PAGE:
Welcome to our DIY old world mud room! For less than $250 (yes, you read that right!), we transformed the space from beige and boring to blue and beautiful over the course of 7 weeks! Read on to find out how we did it.
The One Room Challenge officially ended last week…but I’m one of the select few who required an unofficial 7th week to complete my project, the ‘DIY Old World Mud Room’. Normally 6 weeks long, the One Room Challenge is a design challenge hosted twice each year by Calling it Home and sponsored by Better Homes and Gardens.
My goal at the beginning of the ORC was to first improve the function of our mud room, pantry, and two closets right off the mud room. Then, I wanted to make the mud room a little prettier – and a little less beige. You can read more about the improved functionality in our closets and pantry in my Week 6 post, the ‘Almost Reveal’.
Before I share our now non-beige beauty, here’s a reminder of what we started with. It was a good space with huge cabinets and a counter top, a big 46″ wide gap of nothingness, two big closets, and a really high ceiling:
…And now it looks like a completely different room!!
Here it is again, beige and boring…
Now it’s blue and beautiful!
I just discovered that I can create an image gallery (I’m a little slow when it comes to the blogging part of blogging!), so here’s a fun look at our new old world mud room:
Additional trim under cabinets
I added a tiny bit more trim in front of planks below the upper cabinets for a more uniform look. I completed the trim along the top of the counter but didn’t have quite enough to make the pieces for underneath the cabinets, and it took me a week to get back out to Lowe’s to grab more. Then the extra trim leaned against a wall in the garage for a few
Nobody but me noticed its absence, and nobody but me will notice its presence. It’s not like anyone is walking around ducking their heads to see if the top of the planks meet the bottom of the cabinets.
You can see the slight gap in this photo, especially on the far right.
How to Add Trim Under Cabinets
This step involved measuring, cutting, and painting the trim, installing it with Liquid Nails and the nail gun feature of our electric staple gun, caulking around it, and a final coat of paint to cover the nails and caulk.
It sounds more involved than it actually was, but waiting for all that paint and caulk to dry is time consuming. A few steps each day for a few days got the job done.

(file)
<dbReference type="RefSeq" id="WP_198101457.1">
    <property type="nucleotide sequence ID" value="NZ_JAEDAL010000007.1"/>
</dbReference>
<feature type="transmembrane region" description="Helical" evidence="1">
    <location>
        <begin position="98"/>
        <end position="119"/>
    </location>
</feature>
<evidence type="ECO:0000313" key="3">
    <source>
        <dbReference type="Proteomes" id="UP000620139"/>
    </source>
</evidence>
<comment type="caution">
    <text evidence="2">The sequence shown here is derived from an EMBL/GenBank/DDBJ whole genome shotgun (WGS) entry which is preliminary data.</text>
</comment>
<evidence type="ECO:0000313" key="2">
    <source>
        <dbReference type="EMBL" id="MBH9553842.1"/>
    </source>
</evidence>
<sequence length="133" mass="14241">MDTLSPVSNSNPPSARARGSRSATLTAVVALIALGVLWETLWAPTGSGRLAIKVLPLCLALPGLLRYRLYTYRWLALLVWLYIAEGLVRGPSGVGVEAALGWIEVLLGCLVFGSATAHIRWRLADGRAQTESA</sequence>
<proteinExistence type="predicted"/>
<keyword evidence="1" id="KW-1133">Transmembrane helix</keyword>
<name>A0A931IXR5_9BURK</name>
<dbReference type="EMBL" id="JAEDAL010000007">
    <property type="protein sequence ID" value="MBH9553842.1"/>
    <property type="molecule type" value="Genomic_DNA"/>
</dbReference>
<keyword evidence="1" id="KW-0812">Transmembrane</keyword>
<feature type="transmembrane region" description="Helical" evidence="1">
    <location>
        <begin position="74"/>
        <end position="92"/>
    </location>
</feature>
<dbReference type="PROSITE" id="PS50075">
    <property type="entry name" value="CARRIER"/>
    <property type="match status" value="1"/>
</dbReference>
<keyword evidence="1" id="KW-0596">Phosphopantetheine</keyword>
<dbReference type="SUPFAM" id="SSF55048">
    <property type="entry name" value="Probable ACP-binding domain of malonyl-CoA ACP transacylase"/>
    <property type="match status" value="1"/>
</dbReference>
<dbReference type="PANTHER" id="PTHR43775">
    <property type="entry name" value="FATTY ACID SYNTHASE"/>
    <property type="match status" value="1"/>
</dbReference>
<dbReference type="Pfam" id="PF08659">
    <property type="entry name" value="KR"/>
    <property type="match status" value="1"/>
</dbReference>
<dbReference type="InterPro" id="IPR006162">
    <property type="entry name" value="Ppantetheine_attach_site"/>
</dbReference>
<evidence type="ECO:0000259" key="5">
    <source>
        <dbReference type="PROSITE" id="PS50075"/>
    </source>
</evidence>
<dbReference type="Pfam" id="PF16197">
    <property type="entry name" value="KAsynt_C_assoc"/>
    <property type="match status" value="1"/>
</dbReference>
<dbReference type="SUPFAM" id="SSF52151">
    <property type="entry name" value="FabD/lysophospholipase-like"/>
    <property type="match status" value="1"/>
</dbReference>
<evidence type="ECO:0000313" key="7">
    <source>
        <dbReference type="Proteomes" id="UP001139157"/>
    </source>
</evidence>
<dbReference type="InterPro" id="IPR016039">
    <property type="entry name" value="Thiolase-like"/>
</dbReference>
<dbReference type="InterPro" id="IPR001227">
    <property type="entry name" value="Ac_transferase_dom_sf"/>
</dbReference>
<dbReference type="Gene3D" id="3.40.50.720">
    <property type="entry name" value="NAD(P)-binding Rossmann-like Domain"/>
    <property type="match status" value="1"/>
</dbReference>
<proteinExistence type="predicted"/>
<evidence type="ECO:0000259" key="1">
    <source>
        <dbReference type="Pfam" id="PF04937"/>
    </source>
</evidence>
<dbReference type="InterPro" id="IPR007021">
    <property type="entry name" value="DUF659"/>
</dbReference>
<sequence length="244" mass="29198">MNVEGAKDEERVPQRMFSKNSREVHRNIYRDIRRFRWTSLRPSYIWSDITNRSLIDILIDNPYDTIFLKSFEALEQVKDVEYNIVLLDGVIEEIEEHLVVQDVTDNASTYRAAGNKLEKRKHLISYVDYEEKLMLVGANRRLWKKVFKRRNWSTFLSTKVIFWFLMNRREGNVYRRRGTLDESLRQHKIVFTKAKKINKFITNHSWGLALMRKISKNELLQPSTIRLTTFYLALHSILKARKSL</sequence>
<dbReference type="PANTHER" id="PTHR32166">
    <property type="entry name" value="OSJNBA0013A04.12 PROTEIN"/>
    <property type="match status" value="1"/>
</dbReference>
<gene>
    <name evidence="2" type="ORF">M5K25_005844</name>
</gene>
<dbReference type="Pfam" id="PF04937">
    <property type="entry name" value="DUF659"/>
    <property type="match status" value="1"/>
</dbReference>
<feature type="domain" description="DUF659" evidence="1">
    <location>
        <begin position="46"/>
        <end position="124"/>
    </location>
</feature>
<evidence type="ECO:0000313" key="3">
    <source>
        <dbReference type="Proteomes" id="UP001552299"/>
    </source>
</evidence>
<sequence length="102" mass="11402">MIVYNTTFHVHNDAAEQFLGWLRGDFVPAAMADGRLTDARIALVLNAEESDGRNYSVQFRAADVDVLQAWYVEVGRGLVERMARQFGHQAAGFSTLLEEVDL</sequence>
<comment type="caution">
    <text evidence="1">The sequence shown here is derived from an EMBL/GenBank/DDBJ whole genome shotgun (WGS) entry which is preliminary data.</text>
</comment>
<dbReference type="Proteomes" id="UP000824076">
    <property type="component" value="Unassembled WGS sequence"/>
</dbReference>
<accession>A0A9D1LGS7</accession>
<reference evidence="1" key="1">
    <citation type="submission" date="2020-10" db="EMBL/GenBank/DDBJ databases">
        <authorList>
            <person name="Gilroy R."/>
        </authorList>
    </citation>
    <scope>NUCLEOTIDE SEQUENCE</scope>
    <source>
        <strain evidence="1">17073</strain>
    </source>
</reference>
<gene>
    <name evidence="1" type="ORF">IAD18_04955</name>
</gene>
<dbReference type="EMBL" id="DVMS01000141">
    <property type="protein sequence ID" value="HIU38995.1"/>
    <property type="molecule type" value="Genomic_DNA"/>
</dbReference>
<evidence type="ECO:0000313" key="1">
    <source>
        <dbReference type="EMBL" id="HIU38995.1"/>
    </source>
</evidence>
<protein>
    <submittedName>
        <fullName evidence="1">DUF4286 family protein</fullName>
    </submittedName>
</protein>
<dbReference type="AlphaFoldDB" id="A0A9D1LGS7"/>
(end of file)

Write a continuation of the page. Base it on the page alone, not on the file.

I went ahead and painted both trim pieces after I cut them and let them fully dry.
Then, using wood glue, I put them in place…
…nailed them in with my staple gun/brad nailer…
…wiped off the excess glue that squeezed out as the nails went in, and let it dry.
I’ll use the back to illustrate the next steps but couldn’t resist sharing how satisfying it was to finally hide this gap!
The next step was to fill in the remaining gaps with caulk and wait for it to dry…
Once dry, I gave it one final coat of Finian Blue and was too impatient to wait for it to dry to photograph it!
While this was a very minuscule step as far as the outcome of the room goes, it goes a long way in truly finishing the space.
Remaining To-Do List Items
Once the ORC ‘deadline’ has passed…the projects tend to drag on, and while I’m officially calling this project ‘finished’, there are a few tasks that remain before I can stick a fork in it. We’re moving into a busy time of year, so I’ve decided to give myself a break on these steps until after Christmas:
DIY ‘boob light’ replacement
To be completed: My plan is to rig up an inexpensive ‘replacement’ using a large lampshade I found at Goodwill for $3.75. I’ll cover it with this embroidered fabric that belonged to my great-aunt. She and my great-uncle bought it years ago intending to have a chair covered in it. They never did, and I’m now its caretaker. The first use I see for it is to cover the lampshade with it. I think it’ll be the perfect injection of fun, and the palest shade of blue is similar to the color of the planks.
DIY Painted Plaid Wall?
The jury is now out on whether the painted plaid design is the right one to put above the vertical planks. It definitely needs something; it’s entirely too white above the planks, and I have the paint and tape I’ll need to complete it. I so wish that I had another roll of the wallpaper from my grandmother’s old house because it would be just perfect. And a lot less room for error – and quicker – than handpainting the entire wall…
Like the DIY light fix, I’m tabling this decision until brilliance strikes.
Find the right rug!
The two small rugs you see in the reveal photos are not going to stay in the space if I can help it! The little blue one is one we’ve had for years, and I still like it but would like something new.
The pretty little red/pink floral one belonged to my great-aunt and is surprisingly clean for its age… This is a high-traffic area and I don’t think it will look clean much longer if it remains here.